It's been... let me verify really quickly... 8 months and about twenty five days since my last post. No, I'm not in Thailand anymore. In fact, it's not even 2013 anymore. As the days go by, the farther away I get from the experiences I lived and the people I loved while I was abroad. This is okay. This change is beautiful. I'm writing this post on a (Californian) winter day. It's about sixty five degrees outside, and I'm writing from the desk that looks out onto my street. Directly in front of me are three wide windows where my friend and I fashioned a makeshift curtain out of a large piece of Thai batik fabric that I purchased around the days of Songkran back when I was still in Yasothon. It's dispersing the light quite nicely, and there is nothing physical in my life at the moment that is making me uncomfortable in any way. I am in my element-- my little dome of safety and spontaneous yet infrequent creative thought.
It's sometimes hard for me to reconcile and/or compare my thoughts on exchange with the others I have talked to. I've noticed that although everybody gets something different out of exchange, that maybe I get something... strange out of it, or that I have yet to find the people that have gotten the same things out of it that I have. Let me attempt to explain.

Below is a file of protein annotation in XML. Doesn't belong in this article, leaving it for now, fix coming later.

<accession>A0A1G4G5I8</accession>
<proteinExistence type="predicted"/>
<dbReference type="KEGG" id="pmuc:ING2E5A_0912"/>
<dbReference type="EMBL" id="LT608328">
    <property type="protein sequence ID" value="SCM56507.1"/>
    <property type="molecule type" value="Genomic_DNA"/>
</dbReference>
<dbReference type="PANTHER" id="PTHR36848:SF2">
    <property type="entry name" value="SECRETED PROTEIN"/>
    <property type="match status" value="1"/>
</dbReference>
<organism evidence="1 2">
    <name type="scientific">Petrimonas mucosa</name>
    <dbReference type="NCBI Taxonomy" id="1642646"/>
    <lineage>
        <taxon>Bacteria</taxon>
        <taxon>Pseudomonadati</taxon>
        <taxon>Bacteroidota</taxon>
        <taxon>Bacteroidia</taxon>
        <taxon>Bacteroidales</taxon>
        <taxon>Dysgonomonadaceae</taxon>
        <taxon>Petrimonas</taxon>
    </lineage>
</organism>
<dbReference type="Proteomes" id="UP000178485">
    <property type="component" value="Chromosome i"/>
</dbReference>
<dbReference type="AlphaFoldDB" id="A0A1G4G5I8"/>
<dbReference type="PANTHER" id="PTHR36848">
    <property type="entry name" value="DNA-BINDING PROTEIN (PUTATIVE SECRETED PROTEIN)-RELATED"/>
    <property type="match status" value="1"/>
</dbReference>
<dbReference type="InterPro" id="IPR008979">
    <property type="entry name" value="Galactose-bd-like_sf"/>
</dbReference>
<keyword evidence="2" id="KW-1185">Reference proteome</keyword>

Thailand made me physically and mentally uncomfortable every single day. I didn't wake up once and think that I am where I am most at ease. Whether it was in the beautiful room I stayed in with my host family in Yasothon, on a thin matress on the floor of a bamboo thatched hut, tangled among mosquito netting in a dorm-style guest house with no air conditioning, or sleeping beside one of the Belgians after a late night of exploring Bangkok, I never felt quite at home-- but I got used to it, and came both to appreciate and love the excitement of what was impossible to call my own. In a strange way (although, it's really not so strange, is it?), this perpetual discomfort made room for the most insight and imagination that I have ever experienced in my life. Words flowed from my brain and onto blank pages at rates so fast that my hand cramped and my agile movements could no longer keep up with the ideas I had in store. How peculiar that in a country that moves so slowly, my conscious 'esprit' was moving at the speed of light.
Whether it be Thailand or France, exchange wrenched something from inside of me and released the floodgates of my inspirations and creativity. And what I found in puddles of ink and eraser shavings was of a variety that I had never seen before, nor of a variety that I can call upon now that I am back here, in this dome, in this crux of world that has been siphoned off especially for me since the age of four and a half. There is some thing that I can't get back now that I have returned. I am surrounding myself with golden light, warm company, beautiful music and poetry, and yet I can't get this thing back.